The American Cancer Society’s dietary recommendations for cancer survivors include maintaining a healthy weight; consuming a diet high in fruits, vegetables, and whole grains; decreasing intake of processed meat and red meat; and maintaining a low-fat diet (Rock et al., 2012). Cooley et al. (2013), in a study of 37 individuals with lung cancer and their family members (5 African Americans), found that 34 patients had low fruit and vegetable intake and more than half were overweight.
Lung cancer survivors experience a higher level of psychological distress, such as depression and anxiety, compared to other cancer survivors (Brown Johnson, Brodsky, & Cataldo, 2014; Cataldo, Slaughter, Jahan, Pongquan, & Hwang, 2011; Chambers et al., 2012, 2015; Chapple, Ziebland, & McPherson, 2004; Gonzalez & Jacobsen, 2012; Hamann et al., 2014). Psychological distress is strongly associated with physical symptoms (e.g., fatigue, shortness of breath, pain) and social challenges (e.g., shame, guilt, blame). Managing these psychological distresses involves the ability to cope with physical and social challenges, which may improve QOL.
In the United States, African American women in general have a higher incidence of consuming diets high in fat and low in fruits and vegetables. They experience an increased prevalence of obesity and do not participate in regular exercise regimens compared to White women (National Center for Health Statistics, 2016). In addition, compared to White women, African American women are more vulnerable to the development of mental health issues, such as anxiety and depression, and lack access to effective treatment for these mental health issues (National Center for Health Statistics, 2016). These individual determinants affect overall health for African American women and may affect those living with lung cancer (Belgrave & Abrams, 2016; National Center for Health Statistics, 2016).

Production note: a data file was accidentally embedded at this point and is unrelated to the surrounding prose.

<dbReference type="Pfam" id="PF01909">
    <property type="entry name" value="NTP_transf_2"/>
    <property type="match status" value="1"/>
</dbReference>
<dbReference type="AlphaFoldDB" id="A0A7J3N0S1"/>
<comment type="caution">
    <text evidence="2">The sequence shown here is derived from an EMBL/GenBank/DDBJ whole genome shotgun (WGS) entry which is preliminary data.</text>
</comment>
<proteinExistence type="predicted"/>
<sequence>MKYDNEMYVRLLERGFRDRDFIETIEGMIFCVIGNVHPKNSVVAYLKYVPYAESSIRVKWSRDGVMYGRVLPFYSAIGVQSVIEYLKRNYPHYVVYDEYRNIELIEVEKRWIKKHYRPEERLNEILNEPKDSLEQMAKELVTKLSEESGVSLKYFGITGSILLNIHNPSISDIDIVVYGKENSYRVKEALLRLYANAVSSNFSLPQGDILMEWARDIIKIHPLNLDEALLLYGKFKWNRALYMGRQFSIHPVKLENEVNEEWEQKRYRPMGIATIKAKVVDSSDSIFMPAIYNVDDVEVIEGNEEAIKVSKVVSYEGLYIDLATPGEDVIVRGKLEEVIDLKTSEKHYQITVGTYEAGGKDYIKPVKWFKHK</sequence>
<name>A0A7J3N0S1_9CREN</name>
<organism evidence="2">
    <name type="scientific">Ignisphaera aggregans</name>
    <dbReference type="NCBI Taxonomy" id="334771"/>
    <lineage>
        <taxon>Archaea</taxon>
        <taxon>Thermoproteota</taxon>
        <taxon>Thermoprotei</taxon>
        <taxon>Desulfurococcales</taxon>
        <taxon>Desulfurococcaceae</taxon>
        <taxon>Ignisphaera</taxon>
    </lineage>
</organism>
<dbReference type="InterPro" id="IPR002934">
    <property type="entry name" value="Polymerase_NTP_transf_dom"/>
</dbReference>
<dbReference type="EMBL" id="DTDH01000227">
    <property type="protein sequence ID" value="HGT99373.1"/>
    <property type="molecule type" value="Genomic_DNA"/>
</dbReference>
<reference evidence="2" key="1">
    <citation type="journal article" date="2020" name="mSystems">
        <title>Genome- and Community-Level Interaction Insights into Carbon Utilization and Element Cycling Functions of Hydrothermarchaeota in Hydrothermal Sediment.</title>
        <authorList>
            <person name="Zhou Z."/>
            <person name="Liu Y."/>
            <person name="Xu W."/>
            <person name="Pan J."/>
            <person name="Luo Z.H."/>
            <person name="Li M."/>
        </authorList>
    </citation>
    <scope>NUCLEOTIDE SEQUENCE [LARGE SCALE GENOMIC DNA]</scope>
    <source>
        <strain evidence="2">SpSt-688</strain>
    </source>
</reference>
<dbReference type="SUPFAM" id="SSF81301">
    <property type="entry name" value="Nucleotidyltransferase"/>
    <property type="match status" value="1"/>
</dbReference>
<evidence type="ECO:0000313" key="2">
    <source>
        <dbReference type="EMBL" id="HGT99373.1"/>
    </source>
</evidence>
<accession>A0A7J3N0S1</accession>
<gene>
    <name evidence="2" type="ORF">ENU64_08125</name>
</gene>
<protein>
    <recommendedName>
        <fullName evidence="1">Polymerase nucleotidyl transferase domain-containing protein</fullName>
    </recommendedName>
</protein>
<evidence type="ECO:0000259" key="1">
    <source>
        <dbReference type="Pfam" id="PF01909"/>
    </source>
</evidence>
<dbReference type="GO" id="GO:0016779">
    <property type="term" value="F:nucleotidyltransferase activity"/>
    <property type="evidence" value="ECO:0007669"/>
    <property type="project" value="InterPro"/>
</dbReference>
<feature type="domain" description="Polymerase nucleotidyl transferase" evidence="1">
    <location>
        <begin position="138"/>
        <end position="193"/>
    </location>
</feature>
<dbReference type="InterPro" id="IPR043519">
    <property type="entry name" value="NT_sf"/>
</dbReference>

Although evidence related to QOL and health- related behaviors among lung cancer survivors exists, the current study provides a greater understanding of factors that influence African American women with lung cancer. This information is important because factors that hinder behavior change can negatively affect survival rates in this population.
Principles of social cognitive theory (SCT) guided the study design. SCT seeks to explain why and how people change health behaviors and focuses on individuals’ potential to construct and alter their environment (McAlister, Perry, & Parcel, 2008). Key constructs explored were reciprocal determinism, outcome expectation, self-efficacy, and self-regulation (see Figure 1).
The focus group design was used to explore the broad topics of behavior change and living with lung cancer. The researchers chose focus group discussions instead of one-on-one interviews to enhance the participants’ ability to interact with one another and share their ideas. This group dynamic allowed participants to share ideas and respond to thoughts and comments, which fostered discussion and enrichment of data (Gray, 2009).
Three focus groups were conducted on three different dates in a private conference location at two large community hospitals in South Carolina. A convenience sample of 18 women was recruited. To be eligible for the study, participants had to be African American women with a documented lung cancer diagnosis (stages I–IIIa) within the past seven years (2008–2014). After obtaining approval from two institutional review boards affiliated with cancer programs approved by the American College of Surgeons, the researchers reviewed data from the programs’ cancer registries. A one-page, culturally sensitive, visually attractive recruitment flyer was mailed to 65 potential participants. This invitation included a toll-free number for participants to respond to or to request additional information. A research coordinator made follow-up calls and reminded interested participants about the dates for the focus group meeting.
After giving informed consent, potential participants completed a 20-item hard-copy questionnaire with pen and paper that included information about their demographics, household, and health status. Five questions from the Behavioral Risk Factor Surveillance System requested data about specific health behaviors. Each participant received $50 at the end of the focus group encounter.